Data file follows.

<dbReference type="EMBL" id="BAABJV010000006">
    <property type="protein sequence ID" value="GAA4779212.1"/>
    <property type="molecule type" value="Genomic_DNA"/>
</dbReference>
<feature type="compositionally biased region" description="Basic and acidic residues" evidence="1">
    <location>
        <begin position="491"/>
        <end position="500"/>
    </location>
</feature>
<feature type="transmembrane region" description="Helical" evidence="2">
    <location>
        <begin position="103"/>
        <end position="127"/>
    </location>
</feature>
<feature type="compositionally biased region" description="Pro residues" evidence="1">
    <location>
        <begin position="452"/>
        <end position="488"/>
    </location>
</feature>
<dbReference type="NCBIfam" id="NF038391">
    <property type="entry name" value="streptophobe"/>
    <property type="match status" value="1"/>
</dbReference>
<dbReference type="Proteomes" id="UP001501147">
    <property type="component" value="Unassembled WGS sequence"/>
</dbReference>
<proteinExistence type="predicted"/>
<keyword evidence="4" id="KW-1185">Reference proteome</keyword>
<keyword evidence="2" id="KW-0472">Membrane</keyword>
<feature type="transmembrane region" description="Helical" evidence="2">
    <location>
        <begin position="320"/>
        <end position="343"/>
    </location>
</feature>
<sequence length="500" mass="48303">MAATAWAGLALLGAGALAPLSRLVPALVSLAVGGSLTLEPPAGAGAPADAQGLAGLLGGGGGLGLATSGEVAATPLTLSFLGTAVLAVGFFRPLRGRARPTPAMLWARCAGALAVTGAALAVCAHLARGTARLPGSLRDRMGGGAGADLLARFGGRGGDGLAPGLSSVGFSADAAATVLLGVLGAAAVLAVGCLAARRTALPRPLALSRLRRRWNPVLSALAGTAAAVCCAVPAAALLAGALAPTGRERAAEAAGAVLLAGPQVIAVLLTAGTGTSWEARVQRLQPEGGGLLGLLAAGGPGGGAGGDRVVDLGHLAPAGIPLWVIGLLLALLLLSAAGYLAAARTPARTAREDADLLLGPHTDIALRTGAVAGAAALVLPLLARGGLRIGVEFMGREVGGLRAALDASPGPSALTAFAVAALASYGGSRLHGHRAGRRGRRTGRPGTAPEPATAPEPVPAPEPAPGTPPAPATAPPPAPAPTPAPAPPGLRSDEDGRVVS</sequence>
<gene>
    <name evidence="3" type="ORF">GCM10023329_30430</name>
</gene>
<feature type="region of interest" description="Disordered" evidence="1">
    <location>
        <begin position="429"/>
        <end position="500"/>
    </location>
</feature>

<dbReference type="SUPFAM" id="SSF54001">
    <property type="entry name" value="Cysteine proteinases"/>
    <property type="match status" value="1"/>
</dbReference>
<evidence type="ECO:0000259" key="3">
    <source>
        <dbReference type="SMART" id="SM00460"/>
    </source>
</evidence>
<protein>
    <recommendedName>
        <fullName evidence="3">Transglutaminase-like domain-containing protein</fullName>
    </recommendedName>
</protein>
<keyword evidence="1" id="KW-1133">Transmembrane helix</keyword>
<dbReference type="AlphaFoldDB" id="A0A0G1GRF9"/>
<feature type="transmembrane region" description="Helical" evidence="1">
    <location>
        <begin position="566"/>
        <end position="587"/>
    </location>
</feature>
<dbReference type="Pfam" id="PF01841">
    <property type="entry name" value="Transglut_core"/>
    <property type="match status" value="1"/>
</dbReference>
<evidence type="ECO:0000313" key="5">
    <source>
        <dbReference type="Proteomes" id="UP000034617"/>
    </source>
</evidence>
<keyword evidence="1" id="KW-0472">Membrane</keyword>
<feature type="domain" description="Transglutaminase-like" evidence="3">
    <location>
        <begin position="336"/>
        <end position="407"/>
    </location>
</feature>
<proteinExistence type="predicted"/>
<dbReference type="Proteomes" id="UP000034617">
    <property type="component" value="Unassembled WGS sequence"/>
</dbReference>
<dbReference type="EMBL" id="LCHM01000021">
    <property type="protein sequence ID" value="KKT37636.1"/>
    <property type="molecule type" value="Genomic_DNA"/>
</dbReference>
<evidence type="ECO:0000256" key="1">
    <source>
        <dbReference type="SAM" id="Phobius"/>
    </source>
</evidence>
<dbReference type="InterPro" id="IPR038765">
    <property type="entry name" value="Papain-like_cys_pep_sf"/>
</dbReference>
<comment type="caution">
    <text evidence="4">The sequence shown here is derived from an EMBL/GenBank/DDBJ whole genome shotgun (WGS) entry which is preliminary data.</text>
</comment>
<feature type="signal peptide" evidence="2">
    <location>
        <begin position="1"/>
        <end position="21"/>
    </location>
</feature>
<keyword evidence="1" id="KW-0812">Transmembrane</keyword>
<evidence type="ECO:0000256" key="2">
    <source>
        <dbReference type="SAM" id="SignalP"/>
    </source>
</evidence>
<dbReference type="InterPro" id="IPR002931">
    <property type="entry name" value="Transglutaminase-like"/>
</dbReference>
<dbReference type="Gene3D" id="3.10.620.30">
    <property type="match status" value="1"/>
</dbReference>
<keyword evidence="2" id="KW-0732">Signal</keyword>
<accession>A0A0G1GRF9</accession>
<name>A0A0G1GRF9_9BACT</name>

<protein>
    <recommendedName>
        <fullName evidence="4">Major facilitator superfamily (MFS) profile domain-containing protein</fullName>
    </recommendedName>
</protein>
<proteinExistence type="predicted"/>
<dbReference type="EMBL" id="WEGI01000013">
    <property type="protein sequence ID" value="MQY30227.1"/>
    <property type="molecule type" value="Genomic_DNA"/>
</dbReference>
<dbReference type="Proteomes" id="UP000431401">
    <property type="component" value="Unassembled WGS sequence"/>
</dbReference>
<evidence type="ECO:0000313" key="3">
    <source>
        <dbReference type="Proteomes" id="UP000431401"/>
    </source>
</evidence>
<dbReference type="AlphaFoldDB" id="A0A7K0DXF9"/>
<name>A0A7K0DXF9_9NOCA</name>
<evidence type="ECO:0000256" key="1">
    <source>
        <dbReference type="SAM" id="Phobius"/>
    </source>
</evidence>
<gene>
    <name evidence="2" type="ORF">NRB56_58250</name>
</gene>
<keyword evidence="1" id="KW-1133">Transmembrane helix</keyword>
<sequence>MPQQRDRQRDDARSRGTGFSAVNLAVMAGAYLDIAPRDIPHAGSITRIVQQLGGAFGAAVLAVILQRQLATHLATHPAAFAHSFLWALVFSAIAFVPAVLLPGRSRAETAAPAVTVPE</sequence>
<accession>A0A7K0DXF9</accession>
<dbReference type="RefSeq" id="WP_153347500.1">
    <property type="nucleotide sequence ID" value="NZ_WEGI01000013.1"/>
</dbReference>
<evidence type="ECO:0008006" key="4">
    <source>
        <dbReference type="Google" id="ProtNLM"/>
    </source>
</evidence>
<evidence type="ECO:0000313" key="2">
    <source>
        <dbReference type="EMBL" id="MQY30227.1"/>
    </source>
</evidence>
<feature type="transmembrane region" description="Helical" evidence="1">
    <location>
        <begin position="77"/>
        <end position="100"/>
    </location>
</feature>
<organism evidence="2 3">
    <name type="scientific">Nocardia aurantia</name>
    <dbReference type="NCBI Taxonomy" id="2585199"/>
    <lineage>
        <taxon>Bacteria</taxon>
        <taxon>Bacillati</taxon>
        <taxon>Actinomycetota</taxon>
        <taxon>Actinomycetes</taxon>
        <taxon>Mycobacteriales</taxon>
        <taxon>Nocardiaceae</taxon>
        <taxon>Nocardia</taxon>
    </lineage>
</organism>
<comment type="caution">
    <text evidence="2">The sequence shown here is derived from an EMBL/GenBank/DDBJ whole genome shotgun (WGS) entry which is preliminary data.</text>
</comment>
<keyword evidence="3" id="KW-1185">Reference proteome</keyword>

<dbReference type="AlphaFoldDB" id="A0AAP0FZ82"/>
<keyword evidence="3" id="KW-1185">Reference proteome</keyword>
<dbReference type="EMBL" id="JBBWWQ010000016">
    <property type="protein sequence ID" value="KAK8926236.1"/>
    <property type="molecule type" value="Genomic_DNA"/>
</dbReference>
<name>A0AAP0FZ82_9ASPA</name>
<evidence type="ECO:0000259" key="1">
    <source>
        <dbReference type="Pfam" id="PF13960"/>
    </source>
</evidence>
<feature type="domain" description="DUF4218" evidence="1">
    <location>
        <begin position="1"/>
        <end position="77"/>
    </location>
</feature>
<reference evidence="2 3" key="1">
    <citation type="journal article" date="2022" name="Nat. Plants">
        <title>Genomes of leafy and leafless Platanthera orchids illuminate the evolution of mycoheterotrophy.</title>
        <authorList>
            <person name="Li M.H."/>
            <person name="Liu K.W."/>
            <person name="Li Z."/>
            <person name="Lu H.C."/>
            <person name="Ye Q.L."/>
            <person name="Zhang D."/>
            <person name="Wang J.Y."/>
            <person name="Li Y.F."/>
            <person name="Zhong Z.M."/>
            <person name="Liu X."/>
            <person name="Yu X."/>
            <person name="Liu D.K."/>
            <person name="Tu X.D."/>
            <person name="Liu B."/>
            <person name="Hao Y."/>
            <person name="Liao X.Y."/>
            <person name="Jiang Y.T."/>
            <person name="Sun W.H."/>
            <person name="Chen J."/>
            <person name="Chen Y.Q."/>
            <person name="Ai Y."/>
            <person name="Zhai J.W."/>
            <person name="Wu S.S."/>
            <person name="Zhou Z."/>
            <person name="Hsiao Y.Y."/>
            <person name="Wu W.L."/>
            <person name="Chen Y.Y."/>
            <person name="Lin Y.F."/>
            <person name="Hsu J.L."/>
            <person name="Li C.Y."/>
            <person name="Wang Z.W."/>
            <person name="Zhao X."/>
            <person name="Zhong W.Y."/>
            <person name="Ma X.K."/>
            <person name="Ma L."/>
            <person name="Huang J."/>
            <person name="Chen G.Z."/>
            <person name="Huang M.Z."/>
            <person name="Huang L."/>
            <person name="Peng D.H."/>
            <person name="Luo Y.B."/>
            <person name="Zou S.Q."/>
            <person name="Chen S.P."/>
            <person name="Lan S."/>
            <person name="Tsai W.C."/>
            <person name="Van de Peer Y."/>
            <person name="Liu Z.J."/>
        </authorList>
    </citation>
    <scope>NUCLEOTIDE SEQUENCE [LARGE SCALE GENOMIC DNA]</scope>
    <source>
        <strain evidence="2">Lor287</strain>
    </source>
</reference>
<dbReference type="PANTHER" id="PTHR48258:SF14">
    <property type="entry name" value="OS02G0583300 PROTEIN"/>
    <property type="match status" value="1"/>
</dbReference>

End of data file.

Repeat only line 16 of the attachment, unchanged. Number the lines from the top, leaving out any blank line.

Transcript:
</feature>